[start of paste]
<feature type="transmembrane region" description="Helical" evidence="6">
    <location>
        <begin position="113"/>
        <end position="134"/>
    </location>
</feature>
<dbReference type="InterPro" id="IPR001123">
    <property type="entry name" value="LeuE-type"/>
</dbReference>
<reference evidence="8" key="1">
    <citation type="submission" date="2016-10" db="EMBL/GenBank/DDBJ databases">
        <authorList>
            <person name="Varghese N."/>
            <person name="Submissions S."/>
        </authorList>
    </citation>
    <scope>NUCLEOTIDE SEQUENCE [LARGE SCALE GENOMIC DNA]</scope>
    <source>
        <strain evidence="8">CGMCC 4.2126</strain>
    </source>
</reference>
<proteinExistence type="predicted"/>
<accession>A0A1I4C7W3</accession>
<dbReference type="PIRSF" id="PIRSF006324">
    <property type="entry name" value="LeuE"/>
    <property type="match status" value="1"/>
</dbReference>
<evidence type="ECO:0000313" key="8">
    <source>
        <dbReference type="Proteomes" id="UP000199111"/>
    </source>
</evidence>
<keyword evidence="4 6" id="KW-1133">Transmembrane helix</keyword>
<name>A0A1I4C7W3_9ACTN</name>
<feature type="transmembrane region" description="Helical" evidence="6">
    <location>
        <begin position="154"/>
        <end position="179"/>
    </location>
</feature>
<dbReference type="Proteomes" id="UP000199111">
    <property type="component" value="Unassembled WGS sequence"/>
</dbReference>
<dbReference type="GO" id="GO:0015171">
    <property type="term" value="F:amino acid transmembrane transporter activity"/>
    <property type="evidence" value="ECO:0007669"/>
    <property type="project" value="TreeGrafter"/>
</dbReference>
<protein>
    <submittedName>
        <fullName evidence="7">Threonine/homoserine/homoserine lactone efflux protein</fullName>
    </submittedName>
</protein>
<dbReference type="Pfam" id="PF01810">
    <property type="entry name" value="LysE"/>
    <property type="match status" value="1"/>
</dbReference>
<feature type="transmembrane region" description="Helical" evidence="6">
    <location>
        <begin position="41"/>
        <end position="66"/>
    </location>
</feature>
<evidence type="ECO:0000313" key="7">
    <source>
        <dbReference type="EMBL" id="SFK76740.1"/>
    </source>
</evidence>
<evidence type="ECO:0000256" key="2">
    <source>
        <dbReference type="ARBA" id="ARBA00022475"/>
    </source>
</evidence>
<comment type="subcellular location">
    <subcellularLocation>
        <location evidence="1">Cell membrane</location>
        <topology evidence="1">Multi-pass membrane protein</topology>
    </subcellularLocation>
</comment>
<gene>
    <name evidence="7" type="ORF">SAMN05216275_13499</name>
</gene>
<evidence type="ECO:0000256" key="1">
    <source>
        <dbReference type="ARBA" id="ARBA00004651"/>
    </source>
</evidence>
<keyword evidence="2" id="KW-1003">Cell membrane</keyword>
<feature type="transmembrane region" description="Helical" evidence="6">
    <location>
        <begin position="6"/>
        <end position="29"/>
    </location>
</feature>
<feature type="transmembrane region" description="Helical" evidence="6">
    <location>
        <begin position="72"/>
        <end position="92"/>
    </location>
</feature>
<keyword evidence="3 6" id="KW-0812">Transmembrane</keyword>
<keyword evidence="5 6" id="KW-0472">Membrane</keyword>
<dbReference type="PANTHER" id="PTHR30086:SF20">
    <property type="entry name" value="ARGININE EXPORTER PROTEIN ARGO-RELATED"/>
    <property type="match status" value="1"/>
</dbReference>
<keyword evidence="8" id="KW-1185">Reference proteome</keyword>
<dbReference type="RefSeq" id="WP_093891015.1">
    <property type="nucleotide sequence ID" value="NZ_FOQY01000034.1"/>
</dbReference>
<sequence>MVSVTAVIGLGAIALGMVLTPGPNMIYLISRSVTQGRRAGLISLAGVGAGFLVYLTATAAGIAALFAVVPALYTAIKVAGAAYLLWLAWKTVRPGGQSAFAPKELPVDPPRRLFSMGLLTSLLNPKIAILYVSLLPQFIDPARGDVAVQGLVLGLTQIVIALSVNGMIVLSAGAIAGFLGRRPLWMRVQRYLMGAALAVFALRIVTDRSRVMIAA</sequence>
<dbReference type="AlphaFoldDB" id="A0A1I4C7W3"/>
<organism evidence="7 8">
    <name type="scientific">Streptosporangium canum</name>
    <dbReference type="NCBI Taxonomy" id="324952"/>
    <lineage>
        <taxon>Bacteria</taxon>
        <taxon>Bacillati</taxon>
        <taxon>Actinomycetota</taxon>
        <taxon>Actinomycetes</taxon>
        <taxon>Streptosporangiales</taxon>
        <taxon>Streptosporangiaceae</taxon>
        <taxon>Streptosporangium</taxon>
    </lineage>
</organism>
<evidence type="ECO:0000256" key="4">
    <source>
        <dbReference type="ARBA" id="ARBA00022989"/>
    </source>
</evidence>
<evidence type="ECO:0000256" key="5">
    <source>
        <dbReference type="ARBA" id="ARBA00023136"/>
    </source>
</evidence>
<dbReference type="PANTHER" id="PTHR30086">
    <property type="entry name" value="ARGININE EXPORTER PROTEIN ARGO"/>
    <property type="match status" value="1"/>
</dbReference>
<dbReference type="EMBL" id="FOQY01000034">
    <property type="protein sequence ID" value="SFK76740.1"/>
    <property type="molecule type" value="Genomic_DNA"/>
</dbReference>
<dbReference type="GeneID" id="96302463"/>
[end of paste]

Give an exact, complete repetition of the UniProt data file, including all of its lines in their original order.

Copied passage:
<feature type="transmembrane region" description="Helical" evidence="6">
    <location>
        <begin position="113"/>
        <end position="134"/>
    </location>
</feature>
<dbReference type="InterPro" id="IPR001123">
    <property type="entry name" value="LeuE-type"/>
</dbReference>
<reference evidence="8" key="1">
    <citation type="submission" date="2016-10" db="EMBL/GenBank/DDBJ databases">
        <authorList>
            <person name="Varghese N."/>
            <person name="Submissions S."/>
        </authorList>
    </citation>
    <scope>NUCLEOTIDE SEQUENCE [LARGE SCALE GENOMIC DNA]</scope>
    <source>
        <strain evidence="8">CGMCC 4.2126</strain>
    </source>
</reference>
<proteinExistence type="predicted"/>
<accession>A0A1I4C7W3</accession>
<dbReference type="PIRSF" id="PIRSF006324">
    <property type="entry name" value="LeuE"/>
    <property type="match status" value="1"/>
</dbReference>
<evidence type="ECO:0000313" key="8">
    <source>
        <dbReference type="Proteomes" id="UP000199111"/>
    </source>
</evidence>
<keyword evidence="4 6" id="KW-1133">Transmembrane helix</keyword>
<name>A0A1I4C7W3_9ACTN</name>
<feature type="transmembrane region" description="Helical" evidence="6">
    <location>
        <begin position="154"/>
        <end position="179"/>
    </location>
</feature>
<dbReference type="Proteomes" id="UP000199111">
    <property type="component" value="Unassembled WGS sequence"/>
</dbReference>
<dbReference type="GO" id="GO:0015171">
    <property type="term" value="F:amino acid transmembrane transporter activity"/>
    <property type="evidence" value="ECO:0007669"/>
    <property type="project" value="TreeGrafter"/>
</dbReference>
<protein>
    <submittedName>
        <fullName evidence="7">Threonine/homoserine/homoserine lactone efflux protein</fullName>
    </submittedName>
</protein>
<dbReference type="Pfam" id="PF01810">
    <property type="entry name" value="LysE"/>
    <property type="match status" value="1"/>
</dbReference>
<feature type="transmembrane region" description="Helical" evidence="6">
    <location>
        <begin position="41"/>
        <end position="66"/>
    </location>
</feature>
<evidence type="ECO:0000313" key="7">
    <source>
        <dbReference type="EMBL" id="SFK76740.1"/>
    </source>
</evidence>
<evidence type="ECO:0000256" key="2">
    <source>
        <dbReference type="ARBA" id="ARBA00022475"/>
    </source>
</evidence>
<comment type="subcellular location">
    <subcellularLocation>
        <location evidence="1">Cell membrane</location>
        <topology evidence="1">Multi-pass membrane protein</topology>
    </subcellularLocation>
</comment>
<gene>
    <name evidence="7" type="ORF">SAMN05216275_13499</name>
</gene>
<evidence type="ECO:0000256" key="1">
    <source>
        <dbReference type="ARBA" id="ARBA00004651"/>
    </source>
</evidence>
<keyword evidence="2" id="KW-1003">Cell membrane</keyword>
<feature type="transmembrane region" description="Helical" evidence="6">
    <location>
        <begin position="6"/>
        <end position="29"/>
    </location>
</feature>
<feature type="transmembrane region" description="Helical" evidence="6">
    <location>
        <begin position="72"/>
        <end position="92"/>
    </location>
</feature>
<keyword evidence="3 6" id="KW-0812">Transmembrane</keyword>
<keyword evidence="5 6" id="KW-0472">Membrane</keyword>
<dbReference type="PANTHER" id="PTHR30086:SF20">
    <property type="entry name" value="ARGININE EXPORTER PROTEIN ARGO-RELATED"/>
    <property type="match status" value="1"/>
</dbReference>
<keyword evidence="8" id="KW-1185">Reference proteome</keyword>
<dbReference type="RefSeq" id="WP_093891015.1">
    <property type="nucleotide sequence ID" value="NZ_FOQY01000034.1"/>
</dbReference>
<sequence>MVSVTAVIGLGAIALGMVLTPGPNMIYLISRSVTQGRRAGLISLAGVGAGFLVYLTATAAGIAALFAVVPALYTAIKVAGAAYLLWLAWKTVRPGGQSAFAPKELPVDPPRRLFSMGLLTSLLNPKIAILYVSLLPQFIDPARGDVAVQGLVLGLTQIVIALSVNGMIVLSAGAIAGFLGRRPLWMRVQRYLMGAALAVFALRIVTDRSRVMIAA</sequence>
<dbReference type="AlphaFoldDB" id="A0A1I4C7W3"/>
<organism evidence="7 8">
    <name type="scientific">Streptosporangium canum</name>
    <dbReference type="NCBI Taxonomy" id="324952"/>
    <lineage>
        <taxon>Bacteria</taxon>
        <taxon>Bacillati</taxon>
        <taxon>Actinomycetota</taxon>
        <taxon>Actinomycetes</taxon>
        <taxon>Streptosporangiales</taxon>
        <taxon>Streptosporangiaceae</taxon>
        <taxon>Streptosporangium</taxon>
    </lineage>
</organism>
<evidence type="ECO:0000256" key="4">
    <source>
        <dbReference type="ARBA" id="ARBA00022989"/>
    </source>
</evidence>
<evidence type="ECO:0000256" key="5">
    <source>
        <dbReference type="ARBA" id="ARBA00023136"/>
    </source>
</evidence>
<dbReference type="PANTHER" id="PTHR30086">
    <property type="entry name" value="ARGININE EXPORTER PROTEIN ARGO"/>
    <property type="match status" value="1"/>
</dbReference>
<dbReference type="EMBL" id="FOQY01000034">
    <property type="protein sequence ID" value="SFK76740.1"/>
    <property type="molecule type" value="Genomic_DNA"/>
</dbReference>
<dbReference type="GeneID" id="96302463"/>